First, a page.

What You Need to Know about Filing for Bankruptcy
Affordable bankruptcy options in accordance with federal bankruptcy rules
What is bankruptcy?
The U.S. Bankruptcy Code articulates the rules for personal bankruptcy. These rules spell out the legal procedures for obtaining debt relief. Options available for personal bankruptcy include Chapter 7 bankruptcy and Chapter 13 bankruptcy. Each has its distinct advantages. An experienced bankruptcy attorney can help you determine which option is right for you and your unique situation.
Get rid of certain types of debt permanently with Chapter 7 bankruptcy
Chapter 7 bankruptcy, or liquidation bankruptcy, can essentially wipe your financial slate clean and allow you to do more important things with your hard-earned money, such as paying your everyday monthly living expenses. With Chapter 7, you can get rid of some of the most common types of unsecured debt:
Keep and protect your property
Many people believe they will lose all their property when they file for bankruptcy, but this is a myth. Every state has exemptions, or lists of items a person can keep. However, filing bankruptcy does not mean you get to keep your property for free. Creditors holding liens against it must still be paid.
If you have property you have lost control of, no longer want or can no longer afford, Chapter 7 bankruptcy can help you get out from under that debt.
Protection from the moment you file
When you file Chapter 7 bankruptcy, the court orders an automatic stay that protects you against further harassment from creditors. By law, all creditors must stop their collection calls, letters and lawsuits. They must stop all garnishments, foreclosures and repossession. If one of your creditors wants to take action against you, it has to have the permission of the court to do so.
The automatic stay remains in effect until your debts are discharged, that is, permanently gone. You receive an order called the discharge injunction. Some debts are not dischargeable, such as alimony, child support, student loans and certain taxes. But by now, you should be in a better position to pay those.
Consolidate debt and get rid of stress under Chapter 13 bankruptcy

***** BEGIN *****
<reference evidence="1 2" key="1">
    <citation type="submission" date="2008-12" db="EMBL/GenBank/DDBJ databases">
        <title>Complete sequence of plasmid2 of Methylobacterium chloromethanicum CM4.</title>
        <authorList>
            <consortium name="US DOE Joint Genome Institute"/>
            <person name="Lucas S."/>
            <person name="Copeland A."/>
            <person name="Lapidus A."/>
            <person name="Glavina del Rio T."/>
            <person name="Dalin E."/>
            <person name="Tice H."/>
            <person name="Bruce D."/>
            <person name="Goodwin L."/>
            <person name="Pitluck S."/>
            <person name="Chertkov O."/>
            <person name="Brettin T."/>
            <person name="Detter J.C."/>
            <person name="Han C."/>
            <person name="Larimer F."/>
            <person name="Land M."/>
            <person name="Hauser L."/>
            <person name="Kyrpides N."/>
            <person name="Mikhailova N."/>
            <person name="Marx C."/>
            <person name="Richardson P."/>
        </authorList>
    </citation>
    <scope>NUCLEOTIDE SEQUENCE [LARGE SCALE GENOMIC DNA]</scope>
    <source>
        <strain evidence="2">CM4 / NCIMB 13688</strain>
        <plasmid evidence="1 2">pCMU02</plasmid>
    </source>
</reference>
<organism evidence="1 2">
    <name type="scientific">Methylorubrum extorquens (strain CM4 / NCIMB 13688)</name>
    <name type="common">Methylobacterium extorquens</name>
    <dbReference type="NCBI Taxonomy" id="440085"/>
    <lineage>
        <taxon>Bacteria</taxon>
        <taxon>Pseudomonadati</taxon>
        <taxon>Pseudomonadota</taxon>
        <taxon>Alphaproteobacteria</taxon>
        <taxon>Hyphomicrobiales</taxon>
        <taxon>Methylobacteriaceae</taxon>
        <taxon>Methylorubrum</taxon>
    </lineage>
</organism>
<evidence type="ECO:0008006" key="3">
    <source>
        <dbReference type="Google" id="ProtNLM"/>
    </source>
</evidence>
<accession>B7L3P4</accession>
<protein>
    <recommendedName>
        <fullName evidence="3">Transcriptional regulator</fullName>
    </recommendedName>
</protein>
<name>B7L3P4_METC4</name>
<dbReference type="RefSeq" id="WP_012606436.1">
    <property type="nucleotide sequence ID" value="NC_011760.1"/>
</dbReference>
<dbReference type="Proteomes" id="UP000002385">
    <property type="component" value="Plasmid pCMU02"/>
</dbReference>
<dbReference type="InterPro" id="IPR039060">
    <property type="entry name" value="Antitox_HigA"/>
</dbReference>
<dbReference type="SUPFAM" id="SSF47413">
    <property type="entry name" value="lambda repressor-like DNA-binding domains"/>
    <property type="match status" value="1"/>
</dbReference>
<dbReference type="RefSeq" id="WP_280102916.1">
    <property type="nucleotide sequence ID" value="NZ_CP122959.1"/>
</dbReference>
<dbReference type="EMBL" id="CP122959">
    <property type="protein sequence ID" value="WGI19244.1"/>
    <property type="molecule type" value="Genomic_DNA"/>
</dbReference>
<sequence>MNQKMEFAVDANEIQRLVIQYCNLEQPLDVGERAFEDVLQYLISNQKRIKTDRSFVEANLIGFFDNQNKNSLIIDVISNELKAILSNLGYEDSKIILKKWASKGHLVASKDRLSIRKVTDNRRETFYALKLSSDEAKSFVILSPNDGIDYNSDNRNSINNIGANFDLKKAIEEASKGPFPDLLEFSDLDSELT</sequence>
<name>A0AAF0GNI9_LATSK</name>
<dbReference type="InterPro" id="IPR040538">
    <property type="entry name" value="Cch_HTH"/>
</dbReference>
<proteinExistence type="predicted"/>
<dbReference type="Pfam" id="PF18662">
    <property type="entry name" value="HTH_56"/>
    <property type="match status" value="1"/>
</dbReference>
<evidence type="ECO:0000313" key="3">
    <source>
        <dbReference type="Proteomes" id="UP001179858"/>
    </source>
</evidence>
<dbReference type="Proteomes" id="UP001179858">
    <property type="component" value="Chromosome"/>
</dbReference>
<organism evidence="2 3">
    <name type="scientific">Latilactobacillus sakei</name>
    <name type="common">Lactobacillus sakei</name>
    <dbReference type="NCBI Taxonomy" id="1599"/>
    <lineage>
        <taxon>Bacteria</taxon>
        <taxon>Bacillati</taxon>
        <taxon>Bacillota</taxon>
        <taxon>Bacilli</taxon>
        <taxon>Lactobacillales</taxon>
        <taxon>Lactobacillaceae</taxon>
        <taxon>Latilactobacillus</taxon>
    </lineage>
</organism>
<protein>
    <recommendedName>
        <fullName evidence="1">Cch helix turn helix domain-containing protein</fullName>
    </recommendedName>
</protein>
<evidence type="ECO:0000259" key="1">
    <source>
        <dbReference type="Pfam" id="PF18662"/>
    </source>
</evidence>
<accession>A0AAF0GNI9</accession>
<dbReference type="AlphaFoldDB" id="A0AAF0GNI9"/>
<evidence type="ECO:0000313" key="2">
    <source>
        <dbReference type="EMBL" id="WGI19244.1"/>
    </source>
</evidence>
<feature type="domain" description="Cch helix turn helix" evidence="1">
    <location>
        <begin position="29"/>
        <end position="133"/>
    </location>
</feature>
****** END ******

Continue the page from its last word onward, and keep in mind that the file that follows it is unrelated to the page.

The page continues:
By declaring Chapter 13 bankruptcy, you can:
- Stop collection calls and creditor harassment, at home and at work
- Stop foreclosure, repossession, wage garnishment or debt lawsuits
- Significantly reduce or eliminate credit card debt
- Keep property you want to keep, including property not covered by Chapter 7 bankruptcy
To file for Chapter 13, all you need is:
- A commitment to repay past-due balances, typically within three to five years
- A regular source of income from which you can make scheduled payments
- Enough income above your necessary living expenses to make scheduled payments
- To fall between preset limits for secured and unsecured debt
Eliminate some debts and consolidate others
In some states, you can eliminate some of your "unsecured" debt for zero cents on the dollar. Even better, you can eliminate future interest payments entirely. Additional factors — including your asset-to-debt ratio and your income-to-expense ratio — may affect whether you are eligible for this particular Chapter 13 bonus.
Consolidate your remaining qualified debt into one easy monthly payment, paid to a Chapter 13 trustee. You don't have to deal directly with your creditors. The trustee takes care of everything.
Get answers to your bankruptcy questions. Contact experienced bankruptcy attorneys now for your free debt consultation.
At Jacoby & Meyers Bankruptcy Law, we understand the anxiety that often accompanies the desire for debt relief. Our attorneys are always ready to answer your bankruptcy questions and give you the bankruptcy information you need to see a brighter future. Call us at 855.536.9231 or simply use the contact form on this page. The right choice in bankruptcy help today can make a major difference in building a better tomorrow.
Jacoby & Meyers Bankruptcy Law, with convenient locations throughout the United States, has helped more than 75,000 clients eliminate more than $500 million in debt. We look forward to helping you.